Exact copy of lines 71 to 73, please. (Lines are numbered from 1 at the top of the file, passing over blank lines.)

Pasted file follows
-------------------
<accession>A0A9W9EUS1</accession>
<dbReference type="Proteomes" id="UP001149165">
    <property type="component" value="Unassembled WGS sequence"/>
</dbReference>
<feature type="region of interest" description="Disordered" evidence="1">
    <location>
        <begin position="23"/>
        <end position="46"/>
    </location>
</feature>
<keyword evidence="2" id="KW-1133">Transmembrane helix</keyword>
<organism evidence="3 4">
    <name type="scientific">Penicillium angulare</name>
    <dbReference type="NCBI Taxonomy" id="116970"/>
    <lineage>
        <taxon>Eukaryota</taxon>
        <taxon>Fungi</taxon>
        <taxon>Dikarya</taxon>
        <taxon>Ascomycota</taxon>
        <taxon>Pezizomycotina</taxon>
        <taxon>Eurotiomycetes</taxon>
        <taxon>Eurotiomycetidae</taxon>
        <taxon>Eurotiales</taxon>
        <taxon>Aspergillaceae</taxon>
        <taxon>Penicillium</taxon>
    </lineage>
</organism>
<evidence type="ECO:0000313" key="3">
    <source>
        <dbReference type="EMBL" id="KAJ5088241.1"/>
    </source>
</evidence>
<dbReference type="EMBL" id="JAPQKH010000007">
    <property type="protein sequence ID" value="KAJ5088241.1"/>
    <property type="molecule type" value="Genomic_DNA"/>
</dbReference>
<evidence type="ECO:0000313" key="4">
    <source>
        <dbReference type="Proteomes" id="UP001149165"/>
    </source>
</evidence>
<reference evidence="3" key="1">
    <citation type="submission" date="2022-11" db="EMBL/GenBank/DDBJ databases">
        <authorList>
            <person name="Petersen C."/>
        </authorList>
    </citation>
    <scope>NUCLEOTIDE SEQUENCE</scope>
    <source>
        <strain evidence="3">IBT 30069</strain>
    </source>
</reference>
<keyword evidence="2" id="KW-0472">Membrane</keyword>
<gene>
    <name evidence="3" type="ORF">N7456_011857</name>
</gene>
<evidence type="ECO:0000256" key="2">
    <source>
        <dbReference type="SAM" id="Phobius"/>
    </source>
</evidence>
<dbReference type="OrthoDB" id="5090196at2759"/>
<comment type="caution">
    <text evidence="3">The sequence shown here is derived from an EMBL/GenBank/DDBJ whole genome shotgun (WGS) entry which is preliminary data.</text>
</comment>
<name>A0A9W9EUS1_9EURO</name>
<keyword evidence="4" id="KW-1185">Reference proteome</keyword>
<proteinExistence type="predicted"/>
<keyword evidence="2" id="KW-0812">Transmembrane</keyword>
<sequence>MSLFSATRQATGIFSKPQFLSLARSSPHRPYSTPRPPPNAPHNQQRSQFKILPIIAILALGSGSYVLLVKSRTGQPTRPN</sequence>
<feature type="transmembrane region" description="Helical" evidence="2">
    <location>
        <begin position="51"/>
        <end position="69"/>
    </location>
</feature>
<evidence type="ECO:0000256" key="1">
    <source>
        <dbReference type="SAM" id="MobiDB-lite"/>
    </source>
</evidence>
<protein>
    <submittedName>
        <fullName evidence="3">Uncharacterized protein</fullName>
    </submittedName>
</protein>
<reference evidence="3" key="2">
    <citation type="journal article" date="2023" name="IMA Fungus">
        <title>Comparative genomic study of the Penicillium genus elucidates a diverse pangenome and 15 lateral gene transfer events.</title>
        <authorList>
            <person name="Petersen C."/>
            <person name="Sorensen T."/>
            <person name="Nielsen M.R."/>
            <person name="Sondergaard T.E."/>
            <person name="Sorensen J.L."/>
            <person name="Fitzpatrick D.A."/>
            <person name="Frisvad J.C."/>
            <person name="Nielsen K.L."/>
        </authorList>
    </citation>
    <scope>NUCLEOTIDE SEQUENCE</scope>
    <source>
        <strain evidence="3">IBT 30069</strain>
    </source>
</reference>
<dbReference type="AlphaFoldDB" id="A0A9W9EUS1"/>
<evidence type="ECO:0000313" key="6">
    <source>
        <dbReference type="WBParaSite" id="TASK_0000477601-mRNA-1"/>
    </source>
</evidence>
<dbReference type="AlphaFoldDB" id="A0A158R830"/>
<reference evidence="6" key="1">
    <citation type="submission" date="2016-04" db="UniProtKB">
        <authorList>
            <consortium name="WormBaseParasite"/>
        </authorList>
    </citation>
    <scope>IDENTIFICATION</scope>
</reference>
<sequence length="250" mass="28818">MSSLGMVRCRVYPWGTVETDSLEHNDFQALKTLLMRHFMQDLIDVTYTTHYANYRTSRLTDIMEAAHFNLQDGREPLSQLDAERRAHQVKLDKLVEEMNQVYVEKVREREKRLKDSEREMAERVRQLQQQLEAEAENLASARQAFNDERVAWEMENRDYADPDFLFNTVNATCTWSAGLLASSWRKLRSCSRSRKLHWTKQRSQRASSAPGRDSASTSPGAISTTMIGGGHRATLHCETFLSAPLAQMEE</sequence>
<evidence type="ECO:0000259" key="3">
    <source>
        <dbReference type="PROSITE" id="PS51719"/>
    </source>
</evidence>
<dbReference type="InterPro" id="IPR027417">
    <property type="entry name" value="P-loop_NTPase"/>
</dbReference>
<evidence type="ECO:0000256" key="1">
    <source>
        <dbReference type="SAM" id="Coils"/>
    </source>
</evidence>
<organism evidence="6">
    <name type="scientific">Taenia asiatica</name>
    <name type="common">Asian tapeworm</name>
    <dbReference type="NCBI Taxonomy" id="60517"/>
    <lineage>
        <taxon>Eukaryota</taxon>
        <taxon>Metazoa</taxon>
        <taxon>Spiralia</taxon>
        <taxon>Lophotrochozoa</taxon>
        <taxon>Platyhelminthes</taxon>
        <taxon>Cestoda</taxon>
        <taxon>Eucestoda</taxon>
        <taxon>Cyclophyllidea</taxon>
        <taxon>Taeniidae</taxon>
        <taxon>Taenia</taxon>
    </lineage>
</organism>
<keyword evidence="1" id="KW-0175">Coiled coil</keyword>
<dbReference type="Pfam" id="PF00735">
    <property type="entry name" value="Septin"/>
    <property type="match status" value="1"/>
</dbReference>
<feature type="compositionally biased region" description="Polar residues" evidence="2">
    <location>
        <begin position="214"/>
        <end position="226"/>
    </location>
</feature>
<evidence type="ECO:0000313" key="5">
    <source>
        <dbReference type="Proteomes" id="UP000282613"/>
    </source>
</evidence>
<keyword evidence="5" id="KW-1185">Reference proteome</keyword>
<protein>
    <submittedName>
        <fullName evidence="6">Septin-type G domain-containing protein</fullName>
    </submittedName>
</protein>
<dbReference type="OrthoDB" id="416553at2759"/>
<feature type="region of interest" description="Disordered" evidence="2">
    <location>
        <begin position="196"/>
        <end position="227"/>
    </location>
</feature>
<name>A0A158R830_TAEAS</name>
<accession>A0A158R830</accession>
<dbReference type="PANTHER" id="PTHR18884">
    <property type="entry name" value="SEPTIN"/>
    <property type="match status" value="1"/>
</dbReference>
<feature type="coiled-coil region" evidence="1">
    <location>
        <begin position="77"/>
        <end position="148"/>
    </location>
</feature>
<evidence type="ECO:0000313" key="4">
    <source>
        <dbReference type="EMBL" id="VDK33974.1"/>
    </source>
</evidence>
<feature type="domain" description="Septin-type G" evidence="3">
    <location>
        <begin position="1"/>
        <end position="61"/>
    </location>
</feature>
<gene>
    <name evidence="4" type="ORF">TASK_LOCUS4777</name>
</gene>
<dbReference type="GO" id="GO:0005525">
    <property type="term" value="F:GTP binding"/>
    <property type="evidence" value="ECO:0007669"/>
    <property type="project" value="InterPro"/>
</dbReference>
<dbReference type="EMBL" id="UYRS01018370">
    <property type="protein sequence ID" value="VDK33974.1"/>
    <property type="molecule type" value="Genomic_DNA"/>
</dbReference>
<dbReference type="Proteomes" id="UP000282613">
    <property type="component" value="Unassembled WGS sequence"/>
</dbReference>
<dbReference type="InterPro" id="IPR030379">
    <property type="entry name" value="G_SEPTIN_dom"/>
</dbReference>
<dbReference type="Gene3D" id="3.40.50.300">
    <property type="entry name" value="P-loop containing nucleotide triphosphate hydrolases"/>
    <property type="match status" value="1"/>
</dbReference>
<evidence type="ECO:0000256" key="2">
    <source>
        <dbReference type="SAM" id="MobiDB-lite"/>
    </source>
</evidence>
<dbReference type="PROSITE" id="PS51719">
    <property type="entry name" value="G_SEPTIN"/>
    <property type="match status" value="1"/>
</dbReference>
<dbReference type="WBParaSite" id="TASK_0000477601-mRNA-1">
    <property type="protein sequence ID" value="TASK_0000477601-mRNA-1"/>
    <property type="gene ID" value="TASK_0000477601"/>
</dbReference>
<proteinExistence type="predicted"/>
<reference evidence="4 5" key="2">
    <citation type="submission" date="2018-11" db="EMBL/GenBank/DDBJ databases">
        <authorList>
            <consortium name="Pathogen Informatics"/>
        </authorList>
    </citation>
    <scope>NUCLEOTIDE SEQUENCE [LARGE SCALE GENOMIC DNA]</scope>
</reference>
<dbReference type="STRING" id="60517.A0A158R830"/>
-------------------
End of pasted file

<feature type="transmembrane region" description="Helical" evidence="2">
    <location>
        <begin position="51"/>